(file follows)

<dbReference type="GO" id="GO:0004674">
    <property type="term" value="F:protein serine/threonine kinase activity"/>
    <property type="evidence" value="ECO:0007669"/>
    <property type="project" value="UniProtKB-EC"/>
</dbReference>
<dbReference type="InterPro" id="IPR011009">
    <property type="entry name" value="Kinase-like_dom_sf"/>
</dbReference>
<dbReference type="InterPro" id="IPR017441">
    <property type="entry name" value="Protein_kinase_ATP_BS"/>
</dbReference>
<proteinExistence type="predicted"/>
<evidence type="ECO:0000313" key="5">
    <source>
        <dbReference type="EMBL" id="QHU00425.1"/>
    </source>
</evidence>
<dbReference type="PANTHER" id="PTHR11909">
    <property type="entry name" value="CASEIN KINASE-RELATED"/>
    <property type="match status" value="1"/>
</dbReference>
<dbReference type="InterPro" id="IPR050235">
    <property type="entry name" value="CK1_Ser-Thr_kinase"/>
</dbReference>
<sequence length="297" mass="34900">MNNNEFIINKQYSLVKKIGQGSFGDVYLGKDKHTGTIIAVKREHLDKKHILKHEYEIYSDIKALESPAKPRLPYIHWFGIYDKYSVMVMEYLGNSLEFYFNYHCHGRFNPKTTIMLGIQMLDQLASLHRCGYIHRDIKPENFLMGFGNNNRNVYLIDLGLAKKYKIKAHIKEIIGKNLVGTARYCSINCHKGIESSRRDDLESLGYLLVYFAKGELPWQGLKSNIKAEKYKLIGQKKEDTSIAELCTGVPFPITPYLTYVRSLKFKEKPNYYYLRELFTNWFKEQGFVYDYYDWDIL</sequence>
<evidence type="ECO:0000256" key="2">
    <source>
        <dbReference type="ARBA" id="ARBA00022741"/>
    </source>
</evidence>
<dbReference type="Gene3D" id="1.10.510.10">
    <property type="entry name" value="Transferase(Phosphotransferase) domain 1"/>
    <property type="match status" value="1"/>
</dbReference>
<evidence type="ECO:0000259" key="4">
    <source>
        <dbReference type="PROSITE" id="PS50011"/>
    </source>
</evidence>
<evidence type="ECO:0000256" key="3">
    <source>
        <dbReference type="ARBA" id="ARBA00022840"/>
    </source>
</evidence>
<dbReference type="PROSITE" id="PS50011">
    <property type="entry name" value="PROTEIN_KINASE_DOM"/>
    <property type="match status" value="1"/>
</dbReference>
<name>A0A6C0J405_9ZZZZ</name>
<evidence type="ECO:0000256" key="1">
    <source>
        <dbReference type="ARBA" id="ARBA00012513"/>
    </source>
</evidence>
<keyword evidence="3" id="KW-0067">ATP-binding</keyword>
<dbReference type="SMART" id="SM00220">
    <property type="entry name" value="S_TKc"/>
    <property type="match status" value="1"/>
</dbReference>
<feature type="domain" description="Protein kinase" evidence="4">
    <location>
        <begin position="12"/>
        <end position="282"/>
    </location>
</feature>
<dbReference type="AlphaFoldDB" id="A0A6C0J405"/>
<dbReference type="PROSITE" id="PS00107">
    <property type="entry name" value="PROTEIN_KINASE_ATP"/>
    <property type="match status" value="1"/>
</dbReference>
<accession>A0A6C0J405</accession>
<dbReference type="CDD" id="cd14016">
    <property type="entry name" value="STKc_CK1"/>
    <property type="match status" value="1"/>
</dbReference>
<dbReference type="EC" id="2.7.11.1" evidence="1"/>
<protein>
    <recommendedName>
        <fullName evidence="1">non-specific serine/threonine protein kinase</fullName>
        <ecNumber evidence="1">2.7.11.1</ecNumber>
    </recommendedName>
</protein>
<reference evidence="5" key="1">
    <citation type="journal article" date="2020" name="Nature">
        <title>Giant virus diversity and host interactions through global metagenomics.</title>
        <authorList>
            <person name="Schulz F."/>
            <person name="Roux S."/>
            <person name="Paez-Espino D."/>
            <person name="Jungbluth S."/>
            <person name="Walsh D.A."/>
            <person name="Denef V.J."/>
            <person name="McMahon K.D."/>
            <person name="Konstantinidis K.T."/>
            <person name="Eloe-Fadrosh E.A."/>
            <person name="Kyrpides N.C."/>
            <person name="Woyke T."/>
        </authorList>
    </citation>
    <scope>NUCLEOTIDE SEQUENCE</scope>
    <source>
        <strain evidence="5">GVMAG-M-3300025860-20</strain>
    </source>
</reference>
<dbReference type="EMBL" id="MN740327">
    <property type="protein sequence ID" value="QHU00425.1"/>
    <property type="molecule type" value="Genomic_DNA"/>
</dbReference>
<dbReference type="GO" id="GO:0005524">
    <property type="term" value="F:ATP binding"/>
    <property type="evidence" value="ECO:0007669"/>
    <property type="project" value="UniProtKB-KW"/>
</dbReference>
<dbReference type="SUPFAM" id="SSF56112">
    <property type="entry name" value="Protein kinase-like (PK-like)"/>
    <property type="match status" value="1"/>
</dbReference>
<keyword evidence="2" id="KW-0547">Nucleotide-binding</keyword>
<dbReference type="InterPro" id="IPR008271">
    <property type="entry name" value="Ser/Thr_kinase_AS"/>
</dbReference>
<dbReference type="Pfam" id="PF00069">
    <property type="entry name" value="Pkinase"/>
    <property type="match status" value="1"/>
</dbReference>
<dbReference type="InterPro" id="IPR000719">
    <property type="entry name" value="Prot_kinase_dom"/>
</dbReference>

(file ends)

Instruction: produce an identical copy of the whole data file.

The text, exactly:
<dbReference type="GO" id="GO:0004674">
    <property type="term" value="F:protein serine/threonine kinase activity"/>
    <property type="evidence" value="ECO:0007669"/>
    <property type="project" value="UniProtKB-EC"/>
</dbReference>
<dbReference type="InterPro" id="IPR011009">
    <property type="entry name" value="Kinase-like_dom_sf"/>
</dbReference>
<dbReference type="InterPro" id="IPR017441">
    <property type="entry name" value="Protein_kinase_ATP_BS"/>
</dbReference>
<proteinExistence type="predicted"/>
<evidence type="ECO:0000313" key="5">
    <source>
        <dbReference type="EMBL" id="QHU00425.1"/>
    </source>
</evidence>
<dbReference type="PANTHER" id="PTHR11909">
    <property type="entry name" value="CASEIN KINASE-RELATED"/>
    <property type="match status" value="1"/>
</dbReference>
<dbReference type="InterPro" id="IPR050235">
    <property type="entry name" value="CK1_Ser-Thr_kinase"/>
</dbReference>
<sequence length="297" mass="34900">MNNNEFIINKQYSLVKKIGQGSFGDVYLGKDKHTGTIIAVKREHLDKKHILKHEYEIYSDIKALESPAKPRLPYIHWFGIYDKYSVMVMEYLGNSLEFYFNYHCHGRFNPKTTIMLGIQMLDQLASLHRCGYIHRDIKPENFLMGFGNNNRNVYLIDLGLAKKYKIKAHIKEIIGKNLVGTARYCSINCHKGIESSRRDDLESLGYLLVYFAKGELPWQGLKSNIKAEKYKLIGQKKEDTSIAELCTGVPFPITPYLTYVRSLKFKEKPNYYYLRELFTNWFKEQGFVYDYYDWDIL</sequence>
<evidence type="ECO:0000256" key="2">
    <source>
        <dbReference type="ARBA" id="ARBA00022741"/>
    </source>
</evidence>
<dbReference type="Gene3D" id="1.10.510.10">
    <property type="entry name" value="Transferase(Phosphotransferase) domain 1"/>
    <property type="match status" value="1"/>
</dbReference>
<evidence type="ECO:0000259" key="4">
    <source>
        <dbReference type="PROSITE" id="PS50011"/>
    </source>
</evidence>
<evidence type="ECO:0000256" key="3">
    <source>
        <dbReference type="ARBA" id="ARBA00022840"/>
    </source>
</evidence>
<dbReference type="PROSITE" id="PS50011">
    <property type="entry name" value="PROTEIN_KINASE_DOM"/>
    <property type="match status" value="1"/>
</dbReference>
<name>A0A6C0J405_9ZZZZ</name>
<evidence type="ECO:0000256" key="1">
    <source>
        <dbReference type="ARBA" id="ARBA00012513"/>
    </source>
</evidence>
<keyword evidence="3" id="KW-0067">ATP-binding</keyword>
<dbReference type="SMART" id="SM00220">
    <property type="entry name" value="S_TKc"/>
    <property type="match status" value="1"/>
</dbReference>
<feature type="domain" description="Protein kinase" evidence="4">
    <location>
        <begin position="12"/>
        <end position="282"/>
    </location>
</feature>
<dbReference type="AlphaFoldDB" id="A0A6C0J405"/>
<dbReference type="PROSITE" id="PS00107">
    <property type="entry name" value="PROTEIN_KINASE_ATP"/>
    <property type="match status" value="1"/>
</dbReference>
<accession>A0A6C0J405</accession>
<dbReference type="CDD" id="cd14016">
    <property type="entry name" value="STKc_CK1"/>
    <property type="match status" value="1"/>
</dbReference>
<dbReference type="EC" id="2.7.11.1" evidence="1"/>
<protein>
    <recommendedName>
        <fullName evidence="1">non-specific serine/threonine protein kinase</fullName>
        <ecNumber evidence="1">2.7.11.1</ecNumber>
    </recommendedName>
</protein>
<reference evidence="5" key="1">
    <citation type="journal article" date="2020" name="Nature">
        <title>Giant virus diversity and host interactions through global metagenomics.</title>
        <authorList>
            <person name="Schulz F."/>
            <person name="Roux S."/>
            <person name="Paez-Espino D."/>
            <person name="Jungbluth S."/>
            <person name="Walsh D.A."/>
            <person name="Denef V.J."/>
            <person name="McMahon K.D."/>
            <person name="Konstantinidis K.T."/>
            <person name="Eloe-Fadrosh E.A."/>
            <person name="Kyrpides N.C."/>
            <person name="Woyke T."/>
        </authorList>
    </citation>
    <scope>NUCLEOTIDE SEQUENCE</scope>
    <source>
        <strain evidence="5">GVMAG-M-3300025860-20</strain>
    </source>
</reference>
<dbReference type="EMBL" id="MN740327">
    <property type="protein sequence ID" value="QHU00425.1"/>
    <property type="molecule type" value="Genomic_DNA"/>
</dbReference>
<dbReference type="GO" id="GO:0005524">
    <property type="term" value="F:ATP binding"/>
    <property type="evidence" value="ECO:0007669"/>
    <property type="project" value="UniProtKB-KW"/>
</dbReference>
<dbReference type="SUPFAM" id="SSF56112">
    <property type="entry name" value="Protein kinase-like (PK-like)"/>
    <property type="match status" value="1"/>
</dbReference>
<keyword evidence="2" id="KW-0547">Nucleotide-binding</keyword>
<dbReference type="InterPro" id="IPR008271">
    <property type="entry name" value="Ser/Thr_kinase_AS"/>
</dbReference>
<dbReference type="Pfam" id="PF00069">
    <property type="entry name" value="Pkinase"/>
    <property type="match status" value="1"/>
</dbReference>
<dbReference type="InterPro" id="IPR000719">
    <property type="entry name" value="Prot_kinase_dom"/>
</dbReference>